Similar to the discounted offers of Groupon, Service Providers can also offer “Big Deals”. These deals offer discounted rates and prices on standard cleaning, remodeling, installing, etc., and can only be purchased through Angie’s List. However, only the top consumer rated and trusted service providers are allowed to offer Big Deals. Since these deals are to be purchased exclusively through our site, it allows us to monitor the service provider and their communication with our member. By controlling and monitoring all parts of the transaction, from the initial search to the payment of services, I’ve realized how dedicated Angie’s Lists is to improving the efficiency and quality of the businesses on the list. Not only does this represent Angie’s Lists flexibility and ability to successfully pivot their business strategies, but it also represents the dedication of its members, ensuring that they receive the best quality of service from any company they hire from the list.

As an intern for the Data Analytics team, I’ve become exposed to all of these unique facets. I learned how to write and understand code in MySQL, which is database software where all of Angie’s Lists’ data is stored in hundreds of different tables. When different departments need quantitative information on service providers or members, they contact the analysts who code the query, or request that pulls pieces of data from different tables to create a new table specific to that request. Having just taken Statistics and Econometrics where I worked with Stata, the data software used by the econ department, I am able to take some of what I had learned in the classroom and apply it to the different projects I am assigned. I would like to thank JP for giving me the opportunity to take on meaningful, actual work. Rather than sending me his coffee order, he sends me requests and projects that he is working on, and compares our results, guiding and teaching me through the best possible way; experience. Also, he contacted the Accounting and Finance department expressing my interest in their work, allowing me the opportunity to shadow them for this week. In true Wabash fashion, this internship has been nothing short of an exciting, valuable, and well-rounded experience.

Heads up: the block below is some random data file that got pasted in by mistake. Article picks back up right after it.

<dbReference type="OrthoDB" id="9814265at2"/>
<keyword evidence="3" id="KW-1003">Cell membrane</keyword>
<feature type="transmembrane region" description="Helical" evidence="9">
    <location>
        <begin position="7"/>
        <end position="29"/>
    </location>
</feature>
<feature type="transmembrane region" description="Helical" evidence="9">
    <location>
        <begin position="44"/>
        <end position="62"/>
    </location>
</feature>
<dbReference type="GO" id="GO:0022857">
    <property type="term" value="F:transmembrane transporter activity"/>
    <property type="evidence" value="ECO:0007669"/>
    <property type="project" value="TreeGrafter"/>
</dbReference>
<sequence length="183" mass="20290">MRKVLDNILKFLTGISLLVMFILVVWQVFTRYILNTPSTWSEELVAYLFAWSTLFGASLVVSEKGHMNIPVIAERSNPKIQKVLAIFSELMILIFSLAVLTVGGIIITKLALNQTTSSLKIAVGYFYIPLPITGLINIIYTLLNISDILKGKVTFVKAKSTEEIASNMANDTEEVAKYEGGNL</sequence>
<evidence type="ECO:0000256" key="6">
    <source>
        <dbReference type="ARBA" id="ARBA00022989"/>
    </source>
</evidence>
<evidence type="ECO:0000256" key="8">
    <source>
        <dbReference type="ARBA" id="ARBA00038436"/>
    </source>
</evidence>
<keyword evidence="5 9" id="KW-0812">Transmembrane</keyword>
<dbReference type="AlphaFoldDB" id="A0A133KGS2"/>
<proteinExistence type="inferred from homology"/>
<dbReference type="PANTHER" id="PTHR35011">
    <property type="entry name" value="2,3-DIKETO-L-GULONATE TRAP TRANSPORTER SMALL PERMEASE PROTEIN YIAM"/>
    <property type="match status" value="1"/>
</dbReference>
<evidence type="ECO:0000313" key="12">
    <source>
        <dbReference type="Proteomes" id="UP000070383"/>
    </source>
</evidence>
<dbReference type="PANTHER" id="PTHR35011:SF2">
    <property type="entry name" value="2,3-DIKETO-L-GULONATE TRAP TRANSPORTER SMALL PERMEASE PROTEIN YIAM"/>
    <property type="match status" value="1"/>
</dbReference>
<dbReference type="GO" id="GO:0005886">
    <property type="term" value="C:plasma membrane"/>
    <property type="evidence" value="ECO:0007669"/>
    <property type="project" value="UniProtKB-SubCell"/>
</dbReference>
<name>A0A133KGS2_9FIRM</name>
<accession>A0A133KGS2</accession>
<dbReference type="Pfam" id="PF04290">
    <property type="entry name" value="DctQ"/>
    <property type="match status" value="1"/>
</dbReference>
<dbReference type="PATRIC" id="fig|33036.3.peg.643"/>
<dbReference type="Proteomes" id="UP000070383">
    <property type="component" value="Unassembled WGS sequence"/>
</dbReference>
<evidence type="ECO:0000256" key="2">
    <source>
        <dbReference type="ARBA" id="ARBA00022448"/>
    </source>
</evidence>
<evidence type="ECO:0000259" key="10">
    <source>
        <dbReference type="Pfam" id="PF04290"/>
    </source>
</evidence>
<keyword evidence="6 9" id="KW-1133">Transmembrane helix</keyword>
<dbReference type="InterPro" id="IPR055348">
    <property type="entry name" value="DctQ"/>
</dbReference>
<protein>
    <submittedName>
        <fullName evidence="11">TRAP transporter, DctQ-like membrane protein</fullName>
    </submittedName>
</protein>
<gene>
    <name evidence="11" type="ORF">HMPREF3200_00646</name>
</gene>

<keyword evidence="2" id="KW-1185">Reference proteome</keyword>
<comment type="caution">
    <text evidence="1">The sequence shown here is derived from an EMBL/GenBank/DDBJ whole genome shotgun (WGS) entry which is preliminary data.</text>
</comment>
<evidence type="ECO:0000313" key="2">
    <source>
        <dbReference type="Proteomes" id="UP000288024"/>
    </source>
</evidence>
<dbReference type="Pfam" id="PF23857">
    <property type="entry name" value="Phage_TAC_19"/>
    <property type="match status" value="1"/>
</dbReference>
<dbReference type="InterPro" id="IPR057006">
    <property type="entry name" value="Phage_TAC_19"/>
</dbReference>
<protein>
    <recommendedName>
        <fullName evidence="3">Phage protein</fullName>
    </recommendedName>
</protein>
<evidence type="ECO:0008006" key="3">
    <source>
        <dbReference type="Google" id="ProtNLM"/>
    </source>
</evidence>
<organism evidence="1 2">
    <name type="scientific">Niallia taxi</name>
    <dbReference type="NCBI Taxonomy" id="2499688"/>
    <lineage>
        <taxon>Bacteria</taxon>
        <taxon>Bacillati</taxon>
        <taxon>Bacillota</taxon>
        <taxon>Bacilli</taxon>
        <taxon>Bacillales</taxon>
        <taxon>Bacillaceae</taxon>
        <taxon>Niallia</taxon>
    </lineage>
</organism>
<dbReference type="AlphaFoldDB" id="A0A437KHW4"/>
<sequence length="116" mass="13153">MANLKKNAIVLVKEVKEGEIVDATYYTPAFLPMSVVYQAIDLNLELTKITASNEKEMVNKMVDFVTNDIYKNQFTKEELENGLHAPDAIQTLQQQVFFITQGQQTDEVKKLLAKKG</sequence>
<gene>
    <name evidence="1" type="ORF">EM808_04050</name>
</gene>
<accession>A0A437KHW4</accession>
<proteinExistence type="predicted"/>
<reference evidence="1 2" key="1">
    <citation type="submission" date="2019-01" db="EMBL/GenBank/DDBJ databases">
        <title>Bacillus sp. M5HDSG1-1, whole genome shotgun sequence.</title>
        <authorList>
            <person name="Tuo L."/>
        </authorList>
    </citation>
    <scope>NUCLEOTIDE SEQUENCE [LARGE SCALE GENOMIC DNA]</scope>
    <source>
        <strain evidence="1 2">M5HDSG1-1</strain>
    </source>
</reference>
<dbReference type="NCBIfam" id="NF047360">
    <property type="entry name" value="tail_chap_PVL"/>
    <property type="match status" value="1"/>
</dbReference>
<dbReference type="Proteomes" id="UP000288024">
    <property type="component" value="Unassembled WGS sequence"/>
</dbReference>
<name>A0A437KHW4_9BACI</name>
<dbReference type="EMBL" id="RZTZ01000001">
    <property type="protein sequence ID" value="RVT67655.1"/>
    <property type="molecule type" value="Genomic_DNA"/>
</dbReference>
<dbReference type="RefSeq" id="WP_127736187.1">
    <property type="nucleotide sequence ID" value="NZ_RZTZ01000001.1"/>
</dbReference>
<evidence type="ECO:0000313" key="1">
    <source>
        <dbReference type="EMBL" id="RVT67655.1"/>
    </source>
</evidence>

Finally, I would like to take the last part of my blog to thank Wabash College for continually offering such opportunities. This is my 3rd internship through Wabash and the experiences I’ve had the pleasure of taking part in are an integral part of my professional development. Last but definitely not least, a huge THANK YOU is necessary for Lilly Endowment, Inc. for providing not just me, but also Angie’s List with this opportunity. Without the funding from the Lilly Endowment, Inc. this literally would not be possible.


Hemant Sah ’17– Health Department

Hemant Sah Summer Internship 2014Hemant Sah ’17 – I am thankful to Fountain-Warren County Health Department for giving me an opportunity to work with them. I am on an eight week long internship that focuses on addressing public health issues.

I knew public health is about rendering health services to as many people as you can. But the internship made me realize my knowledge was very basic. Public health is a very broad topic, beyond what I had thought. It refers to all the organized measures and informed choices of society, organizations, communities and individuals to prevent diseases, promote health, and prolong life among the population as a whole. Public health organizations (here, Fountain-Warren County Health Department) plan activities based on population health analysis, and aim to provide the conditions in which people can be healthy and completely eradicate threatening diseases.